- Mass Market Paperback: 348 pages
- Publisher: Dutton / Signet (24 Feb 2000)
- Language: English
- ISBN-10: 0451199537
- ISBN-13: 978-0451199539
- Product Dimensions: 17.5 x 10.4 x 3 cm
- Amazon Bestsellers Rank: 2,647,233 in Books (See Top 100 in Books)
This is the story of a younger son, Jack Belden, first met in Red Red Rose who, like many younger sons in those days had a choice of church or army and he found purpose and meaning in his life by choosing the army. Rather than a front line officer, he became, because of his Spanish heritage, a fighter behind the lines with the Spanish guerrilleros - unusual for a fictional regency hero. After the end of the war, Jack is at loose ends, and has recently inherited a title and a load of debts and responsibilities. He has always found it easy to charm women although there is nothing malicious in how he does it.
Anne Heriot is the daughter of a deceased mill owner, fabulously rich but commonsensical and down to earth. To fulfill her father's most passionate wishes, she seeks to buy a title for herself. Nothing unusual here - it happened frequently and still does in the British aristocracy! As she evaluates her options, she learns much about herself and grows into a likeable and loveable woman.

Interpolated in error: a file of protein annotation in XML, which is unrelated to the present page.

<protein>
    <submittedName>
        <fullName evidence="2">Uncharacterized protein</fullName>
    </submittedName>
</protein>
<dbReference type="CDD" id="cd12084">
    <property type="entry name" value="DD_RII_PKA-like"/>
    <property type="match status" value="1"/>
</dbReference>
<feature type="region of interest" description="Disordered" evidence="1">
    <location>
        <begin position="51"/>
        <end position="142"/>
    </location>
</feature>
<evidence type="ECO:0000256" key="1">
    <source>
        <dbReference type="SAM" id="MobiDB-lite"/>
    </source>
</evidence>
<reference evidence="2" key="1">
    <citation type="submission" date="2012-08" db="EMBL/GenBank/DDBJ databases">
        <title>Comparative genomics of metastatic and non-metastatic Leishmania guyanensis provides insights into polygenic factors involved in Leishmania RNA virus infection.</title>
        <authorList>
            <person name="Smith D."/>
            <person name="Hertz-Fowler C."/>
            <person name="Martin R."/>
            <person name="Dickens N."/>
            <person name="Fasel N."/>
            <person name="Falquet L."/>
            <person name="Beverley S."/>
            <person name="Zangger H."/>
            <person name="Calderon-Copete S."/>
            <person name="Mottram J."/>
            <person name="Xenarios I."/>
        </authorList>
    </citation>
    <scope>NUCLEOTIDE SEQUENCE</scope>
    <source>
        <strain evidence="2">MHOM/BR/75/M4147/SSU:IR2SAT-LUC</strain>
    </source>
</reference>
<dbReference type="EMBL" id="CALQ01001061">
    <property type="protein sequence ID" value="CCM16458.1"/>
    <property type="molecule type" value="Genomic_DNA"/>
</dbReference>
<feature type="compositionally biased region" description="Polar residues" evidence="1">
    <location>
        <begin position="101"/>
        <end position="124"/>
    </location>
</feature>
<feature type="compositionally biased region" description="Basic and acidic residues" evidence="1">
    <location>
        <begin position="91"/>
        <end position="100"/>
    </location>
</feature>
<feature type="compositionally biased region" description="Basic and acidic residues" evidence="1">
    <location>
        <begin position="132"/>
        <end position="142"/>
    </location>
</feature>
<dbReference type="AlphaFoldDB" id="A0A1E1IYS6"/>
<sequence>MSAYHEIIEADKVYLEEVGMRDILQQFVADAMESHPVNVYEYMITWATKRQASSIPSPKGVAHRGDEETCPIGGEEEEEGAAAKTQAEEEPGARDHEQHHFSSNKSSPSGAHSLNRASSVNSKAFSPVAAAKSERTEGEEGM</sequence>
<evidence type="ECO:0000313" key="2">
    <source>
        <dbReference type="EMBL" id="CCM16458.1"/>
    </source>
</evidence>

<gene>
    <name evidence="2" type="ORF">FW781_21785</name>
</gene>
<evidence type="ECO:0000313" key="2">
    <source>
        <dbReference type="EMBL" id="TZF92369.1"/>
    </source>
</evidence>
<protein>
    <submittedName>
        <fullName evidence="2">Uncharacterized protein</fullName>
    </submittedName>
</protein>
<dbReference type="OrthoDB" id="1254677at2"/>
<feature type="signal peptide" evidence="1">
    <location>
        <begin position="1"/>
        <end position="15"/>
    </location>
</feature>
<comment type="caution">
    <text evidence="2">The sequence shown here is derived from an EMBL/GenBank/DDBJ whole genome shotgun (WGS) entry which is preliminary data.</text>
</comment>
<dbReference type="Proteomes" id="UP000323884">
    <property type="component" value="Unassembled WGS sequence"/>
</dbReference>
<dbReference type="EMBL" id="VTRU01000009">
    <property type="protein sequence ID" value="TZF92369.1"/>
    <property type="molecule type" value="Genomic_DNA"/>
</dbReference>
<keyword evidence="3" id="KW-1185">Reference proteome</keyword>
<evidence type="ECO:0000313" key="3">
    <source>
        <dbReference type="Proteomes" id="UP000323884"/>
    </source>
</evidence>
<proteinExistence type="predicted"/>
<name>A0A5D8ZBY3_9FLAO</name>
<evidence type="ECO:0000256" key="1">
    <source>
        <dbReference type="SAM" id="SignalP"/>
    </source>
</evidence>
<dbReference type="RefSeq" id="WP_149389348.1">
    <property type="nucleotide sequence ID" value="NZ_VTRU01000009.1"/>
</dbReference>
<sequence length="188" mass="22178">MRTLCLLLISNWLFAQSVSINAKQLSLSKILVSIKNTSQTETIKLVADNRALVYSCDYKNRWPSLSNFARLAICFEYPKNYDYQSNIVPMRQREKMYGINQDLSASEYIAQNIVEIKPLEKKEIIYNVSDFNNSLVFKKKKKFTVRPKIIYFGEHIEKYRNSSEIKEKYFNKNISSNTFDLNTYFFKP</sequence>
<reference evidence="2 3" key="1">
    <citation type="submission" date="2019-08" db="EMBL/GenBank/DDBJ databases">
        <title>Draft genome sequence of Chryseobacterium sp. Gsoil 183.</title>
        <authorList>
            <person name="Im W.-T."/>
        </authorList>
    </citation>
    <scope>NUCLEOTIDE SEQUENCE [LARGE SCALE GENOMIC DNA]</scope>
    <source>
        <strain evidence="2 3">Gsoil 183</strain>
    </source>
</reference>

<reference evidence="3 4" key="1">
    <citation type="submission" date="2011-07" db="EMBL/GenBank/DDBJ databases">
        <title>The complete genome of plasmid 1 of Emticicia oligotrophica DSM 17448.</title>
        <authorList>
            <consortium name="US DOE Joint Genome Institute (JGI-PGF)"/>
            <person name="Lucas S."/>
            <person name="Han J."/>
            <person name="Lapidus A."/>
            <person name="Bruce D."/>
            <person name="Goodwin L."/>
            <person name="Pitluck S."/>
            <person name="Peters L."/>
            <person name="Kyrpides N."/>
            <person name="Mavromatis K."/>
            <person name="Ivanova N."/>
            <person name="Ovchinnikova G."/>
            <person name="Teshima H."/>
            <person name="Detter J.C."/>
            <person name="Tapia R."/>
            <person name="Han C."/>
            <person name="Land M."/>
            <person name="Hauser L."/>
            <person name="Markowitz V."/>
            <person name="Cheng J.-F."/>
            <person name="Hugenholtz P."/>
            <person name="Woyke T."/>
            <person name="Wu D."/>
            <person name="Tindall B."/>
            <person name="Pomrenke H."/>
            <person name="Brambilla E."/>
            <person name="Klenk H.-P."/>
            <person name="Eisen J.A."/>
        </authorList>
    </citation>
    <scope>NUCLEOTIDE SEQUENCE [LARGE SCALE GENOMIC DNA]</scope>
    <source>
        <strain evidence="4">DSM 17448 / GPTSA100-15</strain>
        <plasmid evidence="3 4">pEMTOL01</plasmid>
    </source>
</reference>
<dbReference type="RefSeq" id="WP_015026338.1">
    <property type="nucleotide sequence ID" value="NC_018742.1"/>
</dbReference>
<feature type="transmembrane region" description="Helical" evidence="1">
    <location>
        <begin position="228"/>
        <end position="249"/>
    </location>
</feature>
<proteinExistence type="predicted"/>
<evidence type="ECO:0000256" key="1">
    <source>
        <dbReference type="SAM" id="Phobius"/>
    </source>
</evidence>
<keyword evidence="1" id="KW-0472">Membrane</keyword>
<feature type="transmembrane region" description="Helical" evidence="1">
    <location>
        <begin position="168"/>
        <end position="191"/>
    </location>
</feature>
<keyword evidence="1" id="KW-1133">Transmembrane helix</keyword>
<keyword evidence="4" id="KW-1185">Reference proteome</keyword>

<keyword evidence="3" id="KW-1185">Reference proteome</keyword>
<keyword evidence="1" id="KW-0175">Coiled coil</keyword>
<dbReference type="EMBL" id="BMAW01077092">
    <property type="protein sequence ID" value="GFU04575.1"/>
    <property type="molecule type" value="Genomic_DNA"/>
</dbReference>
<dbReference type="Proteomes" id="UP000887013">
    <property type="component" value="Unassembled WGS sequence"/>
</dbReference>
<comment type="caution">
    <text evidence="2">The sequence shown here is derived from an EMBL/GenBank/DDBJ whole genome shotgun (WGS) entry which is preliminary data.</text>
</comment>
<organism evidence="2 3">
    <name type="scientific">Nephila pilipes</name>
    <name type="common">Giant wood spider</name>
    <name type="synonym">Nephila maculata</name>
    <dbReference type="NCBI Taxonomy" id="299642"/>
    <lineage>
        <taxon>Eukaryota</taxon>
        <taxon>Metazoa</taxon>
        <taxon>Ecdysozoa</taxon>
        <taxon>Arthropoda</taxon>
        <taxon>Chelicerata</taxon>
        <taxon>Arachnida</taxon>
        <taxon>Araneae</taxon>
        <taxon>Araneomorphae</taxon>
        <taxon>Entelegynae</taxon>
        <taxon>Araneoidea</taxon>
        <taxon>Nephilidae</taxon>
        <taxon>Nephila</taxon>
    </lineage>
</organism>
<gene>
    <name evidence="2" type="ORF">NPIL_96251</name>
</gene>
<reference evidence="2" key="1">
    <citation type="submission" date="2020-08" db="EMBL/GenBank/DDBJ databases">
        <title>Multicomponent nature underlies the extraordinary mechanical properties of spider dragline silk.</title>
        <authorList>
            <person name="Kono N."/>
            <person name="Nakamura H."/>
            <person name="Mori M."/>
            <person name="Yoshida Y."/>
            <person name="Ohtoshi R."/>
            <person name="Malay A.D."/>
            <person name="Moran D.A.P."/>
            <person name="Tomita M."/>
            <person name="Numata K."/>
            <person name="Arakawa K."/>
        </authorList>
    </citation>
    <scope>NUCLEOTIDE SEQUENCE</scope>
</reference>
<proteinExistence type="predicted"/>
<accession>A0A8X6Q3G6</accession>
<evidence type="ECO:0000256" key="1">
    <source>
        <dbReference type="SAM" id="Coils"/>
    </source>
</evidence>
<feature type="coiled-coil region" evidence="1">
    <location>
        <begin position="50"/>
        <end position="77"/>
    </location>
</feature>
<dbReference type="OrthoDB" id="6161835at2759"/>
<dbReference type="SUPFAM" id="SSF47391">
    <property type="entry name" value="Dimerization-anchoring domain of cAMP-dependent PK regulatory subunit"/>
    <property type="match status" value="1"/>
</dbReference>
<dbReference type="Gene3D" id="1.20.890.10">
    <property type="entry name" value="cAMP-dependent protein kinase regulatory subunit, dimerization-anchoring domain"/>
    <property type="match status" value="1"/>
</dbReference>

However, neither Jack nor Anne are what they seem. He is, in fact, quite a romantic and she, for all her apparent strength and common sense is painfully in need of love and reassurance.
The great merit in Marjorie Farrell's writing is that she allows us to get inside her characters' heads and, most especially, she is excellent at portraying her male characters realistically and believably. Her stories move at a somewhat stately pace but you realise, as you go along, that this allows her to develop the plot, the characters and their relationships in such a way that they are wholly credible and we feel we know them intimately.
Her characters, as always, are adults dealing with adult issues. Here we have the issue of the Combination Acts and the Luddites used to show the characters developing embryonic social consciences - hats off for this - it was well done.
It was good to see Val Aston, his wife and his father again. We see that they have become a happy family group and that they are able to offer Jack and Anne love and support in a wholly believable and realistic way.
I do admire this author. This was not a regency romp; it was not intended to be. Rather, I thought it was a serious novel dealing, again, with grown up issues by adult, well rounded and sympathetic characters. Well recommended!
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